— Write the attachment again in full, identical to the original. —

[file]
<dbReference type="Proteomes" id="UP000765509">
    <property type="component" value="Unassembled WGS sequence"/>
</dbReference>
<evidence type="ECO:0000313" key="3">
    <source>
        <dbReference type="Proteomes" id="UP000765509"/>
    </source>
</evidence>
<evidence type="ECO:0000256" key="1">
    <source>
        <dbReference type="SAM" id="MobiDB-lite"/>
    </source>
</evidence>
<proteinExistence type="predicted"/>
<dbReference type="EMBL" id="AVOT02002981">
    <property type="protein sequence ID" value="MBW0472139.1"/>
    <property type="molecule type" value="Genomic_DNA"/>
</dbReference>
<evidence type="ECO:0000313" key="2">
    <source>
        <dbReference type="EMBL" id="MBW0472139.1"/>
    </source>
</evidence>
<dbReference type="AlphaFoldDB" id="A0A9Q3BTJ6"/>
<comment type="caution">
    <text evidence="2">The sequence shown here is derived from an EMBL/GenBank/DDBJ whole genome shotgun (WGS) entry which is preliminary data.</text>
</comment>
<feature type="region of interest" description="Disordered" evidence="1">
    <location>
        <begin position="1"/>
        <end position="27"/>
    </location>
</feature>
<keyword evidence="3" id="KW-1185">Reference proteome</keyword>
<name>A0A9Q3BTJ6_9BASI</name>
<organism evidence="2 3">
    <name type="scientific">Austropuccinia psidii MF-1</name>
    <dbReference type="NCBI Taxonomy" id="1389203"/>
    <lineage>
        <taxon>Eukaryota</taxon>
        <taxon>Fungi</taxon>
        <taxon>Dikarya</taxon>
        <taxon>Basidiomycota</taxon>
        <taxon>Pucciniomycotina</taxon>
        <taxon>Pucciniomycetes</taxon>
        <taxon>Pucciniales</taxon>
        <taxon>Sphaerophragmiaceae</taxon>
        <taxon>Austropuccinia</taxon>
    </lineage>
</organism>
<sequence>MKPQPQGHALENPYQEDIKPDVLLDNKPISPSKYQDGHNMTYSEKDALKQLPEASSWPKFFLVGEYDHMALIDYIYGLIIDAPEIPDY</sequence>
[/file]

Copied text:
<dbReference type="Proteomes" id="UP000765509">
    <property type="component" value="Unassembled WGS sequence"/>
</dbReference>
<evidence type="ECO:0000313" key="3">
    <source>
        <dbReference type="Proteomes" id="UP000765509"/>
    </source>
</evidence>
<evidence type="ECO:0000256" key="1">
    <source>
        <dbReference type="SAM" id="MobiDB-lite"/>
    </source>
</evidence>
<proteinExistence type="predicted"/>
<dbReference type="EMBL" id="AVOT02002981">
    <property type="protein sequence ID" value="MBW0472139.1"/>
    <property type="molecule type" value="Genomic_DNA"/>
</dbReference>
<evidence type="ECO:0000313" key="2">
    <source>
        <dbReference type="EMBL" id="MBW0472139.1"/>
    </source>
</evidence>
<dbReference type="AlphaFoldDB" id="A0A9Q3BTJ6"/>
<comment type="caution">
    <text evidence="2">The sequence shown here is derived from an EMBL/GenBank/DDBJ whole genome shotgun (WGS) entry which is preliminary data.</text>
</comment>
<feature type="region of interest" description="Disordered" evidence="1">
    <location>
        <begin position="1"/>
        <end position="27"/>
    </location>
</feature>
<keyword evidence="3" id="KW-1185">Reference proteome</keyword>
<name>A0A9Q3BTJ6_9BASI</name>
<organism evidence="2 3">
    <name type="scientific">Austropuccinia psidii MF-1</name>
    <dbReference type="NCBI Taxonomy" id="1389203"/>
    <lineage>
        <taxon>Eukaryota</taxon>
        <taxon>Fungi</taxon>
        <taxon>Dikarya</taxon>
        <taxon>Basidiomycota</taxon>
        <taxon>Pucciniomycotina</taxon>
        <taxon>Pucciniomycetes</taxon>
        <taxon>Pucciniales</taxon>
        <taxon>Sphaerophragmiaceae</taxon>
        <taxon>Austropuccinia</taxon>
    </lineage>
</organism>
<sequence>MKPQPQGHALENPYQEDIKPDVLLDNKPISPSKYQDGHNMTYSEKDALKQLPEASSWPKFFLVGEYDHMALIDYIYGLIIDAPEIPDY</sequence>